Repercussions of Clinical Research Fraud and Misconduct that Healthcare Professionals Need to Know

Thursday, May 9, 2019
By George F. Indest III, J.D., M.P.A., LL.M., Board Certified by The Florida Bar in Health Law

Medical and clinical researchers spend many years and countless hours of research on clinical trials and investigations in hopes of contributing to their respective fields. Unfortunately, many also find themselves defending their reputation after being accused of clinical research fraud or research misconduct.

The Number of Complaints is Steadily Increasing.

Although accusations of research fraud and misconduct have been present for decades, the number of complaints is on the rise, according to the Food and Drug Administration (FDA). In certain cases, the researcher accused of the misconduct may actually be the victim. Some complaints are lodged by one or more unethical individuals who make the complaint for their own ulterior motives. Some researchers may be targeted by an academic institution or the government. Other cases may involve a "whistle blower" who may just have misunderstood the situation.

Common Situations and Accusations Medical and Clinical Researchers Face.

The most common accusations against medical and clinical researchers include: manipulating or concocting research data, failing to disclose financial interest or not properly disclosing conflict of interest, plagiarizing, failing to present data that contradicts one’s own previous research, overlooking the use of flawed data, and circumventing certain minor aspects of human-subject requirements.

Researchers also face an enormous amount of pressure from funding sources. That influence on a researcher can lead to these accusations: changing the design, methodology or results of a study to meet a funding source’s expectations, ignoring details or cutting corners to meet a deadline, fabricating, falsifying or mishandling of data to gain some form of reward or benefit.

These Types of Accusations can Cause Serious Consequences.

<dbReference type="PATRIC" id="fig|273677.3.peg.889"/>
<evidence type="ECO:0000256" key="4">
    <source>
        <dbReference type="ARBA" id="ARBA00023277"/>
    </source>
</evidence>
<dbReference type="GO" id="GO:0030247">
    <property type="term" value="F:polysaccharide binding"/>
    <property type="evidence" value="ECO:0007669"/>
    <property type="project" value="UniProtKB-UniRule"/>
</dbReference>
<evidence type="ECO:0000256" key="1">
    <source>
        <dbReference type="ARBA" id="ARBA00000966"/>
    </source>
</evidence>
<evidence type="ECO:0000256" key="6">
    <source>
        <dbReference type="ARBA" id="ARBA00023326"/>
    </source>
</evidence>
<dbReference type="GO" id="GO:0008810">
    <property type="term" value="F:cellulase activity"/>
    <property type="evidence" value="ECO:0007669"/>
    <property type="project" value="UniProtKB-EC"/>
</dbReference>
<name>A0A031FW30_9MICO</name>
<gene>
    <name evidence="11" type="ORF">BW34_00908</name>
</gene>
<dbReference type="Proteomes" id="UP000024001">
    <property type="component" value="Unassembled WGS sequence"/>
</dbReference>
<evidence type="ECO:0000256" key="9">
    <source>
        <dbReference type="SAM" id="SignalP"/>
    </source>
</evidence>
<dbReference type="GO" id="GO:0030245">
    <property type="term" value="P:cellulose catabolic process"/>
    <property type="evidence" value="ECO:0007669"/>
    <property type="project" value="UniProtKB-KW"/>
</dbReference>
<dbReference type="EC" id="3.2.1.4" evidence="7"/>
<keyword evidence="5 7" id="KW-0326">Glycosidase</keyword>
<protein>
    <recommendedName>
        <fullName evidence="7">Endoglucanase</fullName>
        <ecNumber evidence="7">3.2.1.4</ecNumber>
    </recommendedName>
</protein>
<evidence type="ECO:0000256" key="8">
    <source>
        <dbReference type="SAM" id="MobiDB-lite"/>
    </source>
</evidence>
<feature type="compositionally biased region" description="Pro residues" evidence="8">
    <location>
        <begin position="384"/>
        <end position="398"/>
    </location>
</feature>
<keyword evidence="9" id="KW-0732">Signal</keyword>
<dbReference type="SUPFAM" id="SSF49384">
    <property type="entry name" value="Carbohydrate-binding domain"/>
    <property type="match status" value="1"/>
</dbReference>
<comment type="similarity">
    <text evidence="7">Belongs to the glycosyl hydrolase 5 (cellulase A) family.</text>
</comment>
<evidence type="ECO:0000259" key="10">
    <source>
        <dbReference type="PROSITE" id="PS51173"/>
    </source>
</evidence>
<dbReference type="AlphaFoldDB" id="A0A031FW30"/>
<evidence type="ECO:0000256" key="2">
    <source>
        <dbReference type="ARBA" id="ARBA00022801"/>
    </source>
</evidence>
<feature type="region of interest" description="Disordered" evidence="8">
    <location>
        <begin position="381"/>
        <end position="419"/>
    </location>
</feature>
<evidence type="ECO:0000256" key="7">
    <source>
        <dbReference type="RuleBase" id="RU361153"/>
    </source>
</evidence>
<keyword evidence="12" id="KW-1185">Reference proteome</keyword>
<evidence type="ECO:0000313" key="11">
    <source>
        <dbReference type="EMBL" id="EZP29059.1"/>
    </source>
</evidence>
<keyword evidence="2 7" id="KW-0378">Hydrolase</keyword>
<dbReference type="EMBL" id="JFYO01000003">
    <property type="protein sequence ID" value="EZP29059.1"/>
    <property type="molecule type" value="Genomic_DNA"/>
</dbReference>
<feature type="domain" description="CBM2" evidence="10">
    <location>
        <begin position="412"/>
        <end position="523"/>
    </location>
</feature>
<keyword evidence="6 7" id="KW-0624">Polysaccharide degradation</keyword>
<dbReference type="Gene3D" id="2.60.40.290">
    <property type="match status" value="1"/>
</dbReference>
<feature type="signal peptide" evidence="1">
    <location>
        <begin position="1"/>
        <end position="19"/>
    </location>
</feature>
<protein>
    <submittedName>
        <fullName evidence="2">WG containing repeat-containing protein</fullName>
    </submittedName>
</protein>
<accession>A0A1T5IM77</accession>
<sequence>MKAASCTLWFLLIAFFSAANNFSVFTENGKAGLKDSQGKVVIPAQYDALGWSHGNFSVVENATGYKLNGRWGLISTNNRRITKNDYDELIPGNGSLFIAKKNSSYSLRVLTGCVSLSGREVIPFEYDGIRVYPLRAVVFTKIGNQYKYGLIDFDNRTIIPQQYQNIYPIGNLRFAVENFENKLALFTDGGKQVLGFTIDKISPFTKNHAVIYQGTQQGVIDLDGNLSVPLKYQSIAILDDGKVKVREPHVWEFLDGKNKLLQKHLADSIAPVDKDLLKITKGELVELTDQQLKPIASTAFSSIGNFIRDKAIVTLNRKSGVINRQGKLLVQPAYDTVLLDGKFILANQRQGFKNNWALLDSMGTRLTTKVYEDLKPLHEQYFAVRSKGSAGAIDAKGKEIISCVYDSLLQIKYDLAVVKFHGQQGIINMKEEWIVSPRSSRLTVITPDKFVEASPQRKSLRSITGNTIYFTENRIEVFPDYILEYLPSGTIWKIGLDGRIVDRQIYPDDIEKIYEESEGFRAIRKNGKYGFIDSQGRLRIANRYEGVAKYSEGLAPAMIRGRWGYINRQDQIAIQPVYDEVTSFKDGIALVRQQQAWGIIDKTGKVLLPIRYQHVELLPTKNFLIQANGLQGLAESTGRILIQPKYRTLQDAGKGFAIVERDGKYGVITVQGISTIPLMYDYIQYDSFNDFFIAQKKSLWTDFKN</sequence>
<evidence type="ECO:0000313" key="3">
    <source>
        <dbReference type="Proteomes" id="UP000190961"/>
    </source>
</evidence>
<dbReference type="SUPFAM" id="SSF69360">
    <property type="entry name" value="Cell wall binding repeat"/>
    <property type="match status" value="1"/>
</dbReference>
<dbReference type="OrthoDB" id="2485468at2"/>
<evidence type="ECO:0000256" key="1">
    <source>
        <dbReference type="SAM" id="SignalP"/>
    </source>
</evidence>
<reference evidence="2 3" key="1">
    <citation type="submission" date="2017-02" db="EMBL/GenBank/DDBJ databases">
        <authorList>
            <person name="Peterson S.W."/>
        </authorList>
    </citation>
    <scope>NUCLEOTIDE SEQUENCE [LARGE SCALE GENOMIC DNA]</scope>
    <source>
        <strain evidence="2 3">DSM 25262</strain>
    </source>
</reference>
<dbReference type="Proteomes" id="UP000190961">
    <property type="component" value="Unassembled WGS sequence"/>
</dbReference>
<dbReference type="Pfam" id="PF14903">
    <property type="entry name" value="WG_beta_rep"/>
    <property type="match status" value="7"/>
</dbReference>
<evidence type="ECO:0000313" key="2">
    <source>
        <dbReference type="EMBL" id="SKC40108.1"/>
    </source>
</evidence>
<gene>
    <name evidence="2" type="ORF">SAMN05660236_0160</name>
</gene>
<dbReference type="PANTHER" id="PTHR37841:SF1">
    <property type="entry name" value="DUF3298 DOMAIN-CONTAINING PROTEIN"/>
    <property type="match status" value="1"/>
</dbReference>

An accusation, even if later proven to be unfounded, may unfairly tarnish the personal and professional reputation of a medical or clinical researcher. It can cause the researcher to lose grants, bonuses and promotions, his or her employment may be terminated, or may even face criminal prosecution for fraud, theft or other applicable crimes.

To learn more on clinical research fraud and misconduct, click here to visit our Areas of Practice Page on our website.

Notorious Cases of Clinical Research Fraud and Misconduct in the Healthcare Field.

In August 2015, one of the world’s largest academic publishers, Springer, confirmed that it had retracted 64 articles for fabricated peer review reports. Other scientific publishers have made similar retractions, with reasons ranging from manipulated data about grizzly bears, to plagiarized writing about stem cell research.

Click here to read one of my prior blogs on these cases. 

Contact Health Law Attorneys Experienced in Clinical Research Fraud and Misconduct.

The Health Law Firm and its attorneys have experience in representing researchers, investigators, academicians and clinicians who are the subject of clinical research fraud and misconduct. The Health Law Firm and its attorneys also have experience in representing students, employees, researchers, investigators and "whistle blowers" who report such matters including those who become the victim or reprisals and retaliation by the person against whom the report is made.
Don't wait. Obtain the advice and counsel of experienced attorneys who are familiar with such matters and can assist you before it is too late.

If you are facing research misconduct or research fraud accusations, please visit our website for more information at or call The Health Law Firm at (407) 331-6620 or (850) 439-1001.


“Grantee Misconduct: Dr. Eric T. Poehlman.” National Institutes of Health. (March 7, 2012).

Arak, Joel. “Menopause Doc Fudged Data.” CBS Evening News. (February 11, 2009).

Interlandi, Jeneen. “An Unwelcome Discovery.” The New York Times. (October 22, 2006).

Winstein, Keith and Armstrong, David. “Top Pain Scientist Fabricated Data in Studies, Hospital Says.” The Wall Street Journal. (March 11, 2009).

About the Authors: George F. Indest III, J.D., M.P.A., LL.M., is Board Certified by The Florida Bar in Health Law.  He is the President and Managing Partner of The Health Law Firm, which has a national practice.  Its main office is in the Orlando, Florida, area.  The Health Law Firm, 1101 Douglas Ave., Altamonte Springs, FL 32714, Phone:  (407) 331-6620.

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